> -the hours worked is slightly different from
> the number in the monthly labor report
> because that is only of production workers

I don't quite understand, would an increase in average hours worked (at same pay) per worker show up as an 'increase in productivity' or not?

> exploitaton and productivity -- do not know
> what you mean by these terms so can not
> response.

Well, a technical definition is difficult to define, so let's take the easy way out and say exploitation is employing labour under terms that would be illegal domesticly, including working conditions and wages after adjusting for cost of living for labour. And for natural resources lets use the same definition, exploiting foreign natural resources in a way that would be illegal domesticly.

Can exploiting foreign labour and natural resources in this fashion make US labour appear more productive in these calculations?

Posted by: Dmytri Kleiner on July 9, 2004 08:03 AM

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Dmytri, GDP is DOMESTIC output.

Posted by: Patrick R. Sullivan on July 9, 2004 08:17 AM

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> Dmytri, GDP is DOMESTIC output

Sorry if I'm just not getting it, but I still don't.

GDP is domestic output (thus the 'D') but this output has both domestic and foreign INPUT.

So, if by altering the production chain by increasing the employment of foreign labour, perhaps in a way that would be illegal domesticly, you can achieve THE SAME DOMESTIC OUTPUT while DECREASING LABOUR COST, thereby increasing 'productivity.'

Also, if by altering the production chain by increasing the employment of foreign natural resources, perhaps in a way that would be illegal domesticly, you can achieve INCREASED DOMESTIC OUTPUT relative to DOMESTIC LABOUR COST, thereby increasing 'productivity' too.

What am I missing?

Posted by: Dmytri Kleiner on July 9, 2004 08:35 AM

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I'm not convinced that O.R. is *really* the big story of how computers have recently enhanced productivity. As an algorithms person (not O.R. but CS) I'd love to believe it is. But I have learned not to trust my own judgment. I'm so out of touch that I had no idea "the effective use of scarce resources under dynamic and uncertain conditions" sounded "arcane" http://www.boston.com/news/globe/ideas/articles/2004/06/27/operation_everything?pg=full. I thought that was a description of what we were all trying to do most of the time--get along as best we can after our banishment from Eden.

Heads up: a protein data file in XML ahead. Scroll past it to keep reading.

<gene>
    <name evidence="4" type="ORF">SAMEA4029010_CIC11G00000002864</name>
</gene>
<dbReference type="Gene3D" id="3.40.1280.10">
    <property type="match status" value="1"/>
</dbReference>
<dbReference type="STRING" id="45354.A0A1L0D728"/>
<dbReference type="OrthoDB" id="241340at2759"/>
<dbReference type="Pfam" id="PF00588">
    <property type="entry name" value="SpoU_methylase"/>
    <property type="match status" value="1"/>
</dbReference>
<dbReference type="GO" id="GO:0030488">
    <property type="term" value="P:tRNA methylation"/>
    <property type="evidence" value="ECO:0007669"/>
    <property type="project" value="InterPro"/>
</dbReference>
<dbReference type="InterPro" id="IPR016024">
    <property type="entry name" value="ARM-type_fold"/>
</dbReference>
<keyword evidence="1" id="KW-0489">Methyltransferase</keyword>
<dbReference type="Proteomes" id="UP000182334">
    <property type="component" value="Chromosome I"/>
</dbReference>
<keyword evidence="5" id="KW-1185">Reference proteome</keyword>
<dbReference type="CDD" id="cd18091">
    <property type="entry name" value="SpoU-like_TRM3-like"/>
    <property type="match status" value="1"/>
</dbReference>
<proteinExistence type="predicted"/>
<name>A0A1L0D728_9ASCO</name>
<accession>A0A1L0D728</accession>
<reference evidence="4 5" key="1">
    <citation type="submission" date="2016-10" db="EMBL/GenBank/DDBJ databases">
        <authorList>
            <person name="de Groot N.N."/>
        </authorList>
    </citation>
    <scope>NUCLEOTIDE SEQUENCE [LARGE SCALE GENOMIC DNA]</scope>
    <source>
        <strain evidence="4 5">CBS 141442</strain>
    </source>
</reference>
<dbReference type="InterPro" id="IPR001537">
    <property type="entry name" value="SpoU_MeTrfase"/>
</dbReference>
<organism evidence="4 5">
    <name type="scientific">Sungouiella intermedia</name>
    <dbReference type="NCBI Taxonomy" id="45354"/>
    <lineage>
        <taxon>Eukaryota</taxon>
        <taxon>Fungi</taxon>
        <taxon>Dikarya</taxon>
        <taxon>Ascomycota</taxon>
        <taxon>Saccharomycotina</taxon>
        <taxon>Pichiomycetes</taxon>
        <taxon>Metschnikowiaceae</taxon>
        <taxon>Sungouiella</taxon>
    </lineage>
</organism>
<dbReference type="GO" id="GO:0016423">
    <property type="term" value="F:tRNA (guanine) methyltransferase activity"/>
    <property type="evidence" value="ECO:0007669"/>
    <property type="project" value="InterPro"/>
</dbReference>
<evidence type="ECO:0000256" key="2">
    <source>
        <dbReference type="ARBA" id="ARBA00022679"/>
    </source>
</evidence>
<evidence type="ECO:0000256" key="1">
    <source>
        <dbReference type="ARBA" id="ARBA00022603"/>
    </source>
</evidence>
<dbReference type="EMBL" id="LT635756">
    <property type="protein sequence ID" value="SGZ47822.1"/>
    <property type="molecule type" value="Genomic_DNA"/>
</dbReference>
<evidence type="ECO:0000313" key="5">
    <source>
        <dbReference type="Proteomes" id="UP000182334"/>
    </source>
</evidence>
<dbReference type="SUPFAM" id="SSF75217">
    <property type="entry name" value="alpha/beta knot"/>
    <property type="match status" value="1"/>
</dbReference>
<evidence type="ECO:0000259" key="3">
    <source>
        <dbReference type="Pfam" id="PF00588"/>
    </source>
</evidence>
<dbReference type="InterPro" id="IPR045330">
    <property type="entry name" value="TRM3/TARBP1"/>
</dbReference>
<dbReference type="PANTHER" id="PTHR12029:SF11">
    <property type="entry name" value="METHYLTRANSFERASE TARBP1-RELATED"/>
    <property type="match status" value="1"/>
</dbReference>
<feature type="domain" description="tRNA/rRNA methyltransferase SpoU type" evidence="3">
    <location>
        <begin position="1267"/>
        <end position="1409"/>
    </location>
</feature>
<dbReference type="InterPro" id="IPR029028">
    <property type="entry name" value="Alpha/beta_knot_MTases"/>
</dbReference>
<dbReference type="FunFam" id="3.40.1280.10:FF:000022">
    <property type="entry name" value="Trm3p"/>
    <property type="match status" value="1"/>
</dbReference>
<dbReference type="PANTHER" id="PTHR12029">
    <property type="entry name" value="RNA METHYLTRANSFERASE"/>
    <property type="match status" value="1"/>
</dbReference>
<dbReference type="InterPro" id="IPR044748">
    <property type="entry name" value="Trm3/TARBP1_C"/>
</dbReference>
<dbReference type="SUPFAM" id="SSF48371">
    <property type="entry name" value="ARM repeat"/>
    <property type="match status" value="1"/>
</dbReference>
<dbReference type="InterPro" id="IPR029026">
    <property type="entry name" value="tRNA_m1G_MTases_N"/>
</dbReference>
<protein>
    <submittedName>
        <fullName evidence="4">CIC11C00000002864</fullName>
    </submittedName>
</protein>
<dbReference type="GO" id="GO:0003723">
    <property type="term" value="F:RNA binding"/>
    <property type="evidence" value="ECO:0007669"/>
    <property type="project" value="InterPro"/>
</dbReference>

But using computers for optimization problems is as old as computers themselves. Before computers became warm and fuzzy pals (which we know happened in 1984 after the Apple Big Brother ad), people thought of the machines as giant number crunchers that worked out airline schedules, telephone routing, and nuclear strategy. Even if people did not know the term "O.R." if you asked them what they thought computers did, they'd probably come up with some classic O.R. problems. So is O.R. really the new ingredient?

Sure, the computers have become so much cheaper and faster that all of a sudden intractable problems are tractable. But I think that interoperability, ubiquity, and networking are the new ingredients. That is, computers are compatible with each other, everyone has one, and they talk to each other over long distances. This does add a piece to the O.R. puzzle because you can gather the input to your optimization problem as never before. But that doesn't mean O.R. is the big story.

For example, with a computer on the Internet, I can get all my financial records together in one place in seconds from various banks and brokerages. That's not because computers are solving sophisticated optimization problems; it's because my computer can talk to a bunch of other computers. The alternative of keeping up to date paper records involves hours of work over the course of a year. Multiply this over the record keeping needs of a business, and you have a big productivity bump. And that's just one example.

I believe that the big story is not O.R. but the automation of a lot of terribly boring white-collar jobs. The O.R. problems were jobs that people could never do. But the other problems--gathering records, checking balances, tracking inventory--were things that people could do, but just very slowly and not unless you paid them to do it.

So my hunch is that computers are improving productivity mainly by doing the same old clerical jobs that we already knew were useful for hundreds if not thousands of years, but just a lot better.